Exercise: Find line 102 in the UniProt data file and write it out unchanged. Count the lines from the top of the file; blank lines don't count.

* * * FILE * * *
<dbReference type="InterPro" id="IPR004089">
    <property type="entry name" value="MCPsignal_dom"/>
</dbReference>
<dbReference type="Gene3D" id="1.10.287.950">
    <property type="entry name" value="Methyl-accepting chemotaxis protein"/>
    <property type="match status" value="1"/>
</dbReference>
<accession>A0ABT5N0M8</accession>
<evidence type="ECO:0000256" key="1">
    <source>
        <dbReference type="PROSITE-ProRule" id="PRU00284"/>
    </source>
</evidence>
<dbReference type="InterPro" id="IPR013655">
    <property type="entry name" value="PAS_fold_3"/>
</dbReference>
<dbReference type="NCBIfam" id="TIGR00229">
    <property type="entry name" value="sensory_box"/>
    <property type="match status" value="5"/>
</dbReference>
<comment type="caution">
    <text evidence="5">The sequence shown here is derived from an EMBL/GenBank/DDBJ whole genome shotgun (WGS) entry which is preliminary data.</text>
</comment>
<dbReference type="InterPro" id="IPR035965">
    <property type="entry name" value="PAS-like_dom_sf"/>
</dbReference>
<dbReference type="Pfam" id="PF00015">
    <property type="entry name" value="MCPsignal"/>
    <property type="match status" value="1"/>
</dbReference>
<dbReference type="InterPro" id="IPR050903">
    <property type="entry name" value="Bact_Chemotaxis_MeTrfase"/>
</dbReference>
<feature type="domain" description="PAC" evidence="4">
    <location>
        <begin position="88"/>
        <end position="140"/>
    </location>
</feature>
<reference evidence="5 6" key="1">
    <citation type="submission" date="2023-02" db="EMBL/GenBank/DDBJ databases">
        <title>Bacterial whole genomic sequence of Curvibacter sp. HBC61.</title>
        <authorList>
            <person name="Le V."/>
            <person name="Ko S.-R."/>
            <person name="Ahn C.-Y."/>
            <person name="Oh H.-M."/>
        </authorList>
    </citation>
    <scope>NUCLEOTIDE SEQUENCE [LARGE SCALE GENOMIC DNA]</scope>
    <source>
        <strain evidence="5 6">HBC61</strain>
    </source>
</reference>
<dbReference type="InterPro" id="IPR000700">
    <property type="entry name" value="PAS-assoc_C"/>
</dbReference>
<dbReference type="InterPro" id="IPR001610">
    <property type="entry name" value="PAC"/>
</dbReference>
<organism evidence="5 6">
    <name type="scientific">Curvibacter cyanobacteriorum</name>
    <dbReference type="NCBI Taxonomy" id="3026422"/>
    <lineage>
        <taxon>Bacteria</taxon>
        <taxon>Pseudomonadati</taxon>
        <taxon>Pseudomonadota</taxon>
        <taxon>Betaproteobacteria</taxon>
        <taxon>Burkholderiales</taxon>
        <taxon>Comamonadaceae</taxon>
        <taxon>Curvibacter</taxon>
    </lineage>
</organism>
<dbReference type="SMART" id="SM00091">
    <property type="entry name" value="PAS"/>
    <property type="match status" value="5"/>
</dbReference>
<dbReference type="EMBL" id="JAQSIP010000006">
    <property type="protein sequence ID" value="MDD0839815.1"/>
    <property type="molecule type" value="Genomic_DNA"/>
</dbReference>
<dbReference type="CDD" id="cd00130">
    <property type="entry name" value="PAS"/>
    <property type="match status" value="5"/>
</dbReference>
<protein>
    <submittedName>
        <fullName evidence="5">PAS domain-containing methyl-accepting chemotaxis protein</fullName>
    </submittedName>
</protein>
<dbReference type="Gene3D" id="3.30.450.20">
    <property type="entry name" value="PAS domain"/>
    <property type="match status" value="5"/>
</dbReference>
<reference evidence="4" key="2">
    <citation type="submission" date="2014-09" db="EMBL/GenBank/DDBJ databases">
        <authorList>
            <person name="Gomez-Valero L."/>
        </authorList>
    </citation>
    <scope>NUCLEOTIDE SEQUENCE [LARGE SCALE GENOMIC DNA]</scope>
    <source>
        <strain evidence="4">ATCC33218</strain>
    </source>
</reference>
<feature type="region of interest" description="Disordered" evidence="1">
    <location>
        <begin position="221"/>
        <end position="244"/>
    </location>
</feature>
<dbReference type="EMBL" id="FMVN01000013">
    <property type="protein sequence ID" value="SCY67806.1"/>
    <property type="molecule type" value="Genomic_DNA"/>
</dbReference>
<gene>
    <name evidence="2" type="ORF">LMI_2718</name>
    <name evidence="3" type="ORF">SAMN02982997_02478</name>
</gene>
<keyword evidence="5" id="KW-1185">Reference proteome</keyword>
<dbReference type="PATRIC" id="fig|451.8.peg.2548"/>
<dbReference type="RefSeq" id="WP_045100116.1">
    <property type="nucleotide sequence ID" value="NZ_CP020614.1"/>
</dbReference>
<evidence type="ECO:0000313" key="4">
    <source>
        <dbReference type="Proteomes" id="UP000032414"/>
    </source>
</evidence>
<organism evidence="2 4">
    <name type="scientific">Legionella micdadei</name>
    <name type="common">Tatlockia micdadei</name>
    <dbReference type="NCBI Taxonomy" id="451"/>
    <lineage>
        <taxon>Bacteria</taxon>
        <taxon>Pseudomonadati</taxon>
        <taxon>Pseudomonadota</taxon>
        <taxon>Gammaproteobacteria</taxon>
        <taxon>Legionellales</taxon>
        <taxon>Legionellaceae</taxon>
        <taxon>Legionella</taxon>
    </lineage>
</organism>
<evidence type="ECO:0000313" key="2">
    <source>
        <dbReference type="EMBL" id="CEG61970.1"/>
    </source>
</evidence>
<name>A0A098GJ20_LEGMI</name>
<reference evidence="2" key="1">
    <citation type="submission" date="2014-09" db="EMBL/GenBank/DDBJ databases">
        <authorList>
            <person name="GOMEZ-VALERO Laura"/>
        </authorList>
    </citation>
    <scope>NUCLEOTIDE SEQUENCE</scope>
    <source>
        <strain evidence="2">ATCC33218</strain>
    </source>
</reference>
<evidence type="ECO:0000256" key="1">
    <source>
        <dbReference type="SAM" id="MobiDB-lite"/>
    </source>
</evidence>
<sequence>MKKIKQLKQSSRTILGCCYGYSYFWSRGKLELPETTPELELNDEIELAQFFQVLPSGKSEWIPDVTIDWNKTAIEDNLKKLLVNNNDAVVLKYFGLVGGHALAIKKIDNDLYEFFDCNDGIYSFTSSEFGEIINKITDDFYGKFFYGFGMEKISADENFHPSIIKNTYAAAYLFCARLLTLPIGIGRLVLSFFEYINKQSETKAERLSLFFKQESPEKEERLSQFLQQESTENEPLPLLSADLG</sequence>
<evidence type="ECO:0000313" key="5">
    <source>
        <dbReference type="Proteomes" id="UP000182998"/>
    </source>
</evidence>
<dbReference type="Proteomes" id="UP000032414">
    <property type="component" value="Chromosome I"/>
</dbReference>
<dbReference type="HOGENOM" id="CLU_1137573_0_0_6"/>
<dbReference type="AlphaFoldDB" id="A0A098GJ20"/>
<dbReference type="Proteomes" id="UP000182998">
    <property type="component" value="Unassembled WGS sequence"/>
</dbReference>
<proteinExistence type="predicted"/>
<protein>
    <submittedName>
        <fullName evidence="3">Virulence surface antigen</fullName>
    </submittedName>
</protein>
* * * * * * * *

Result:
    <source>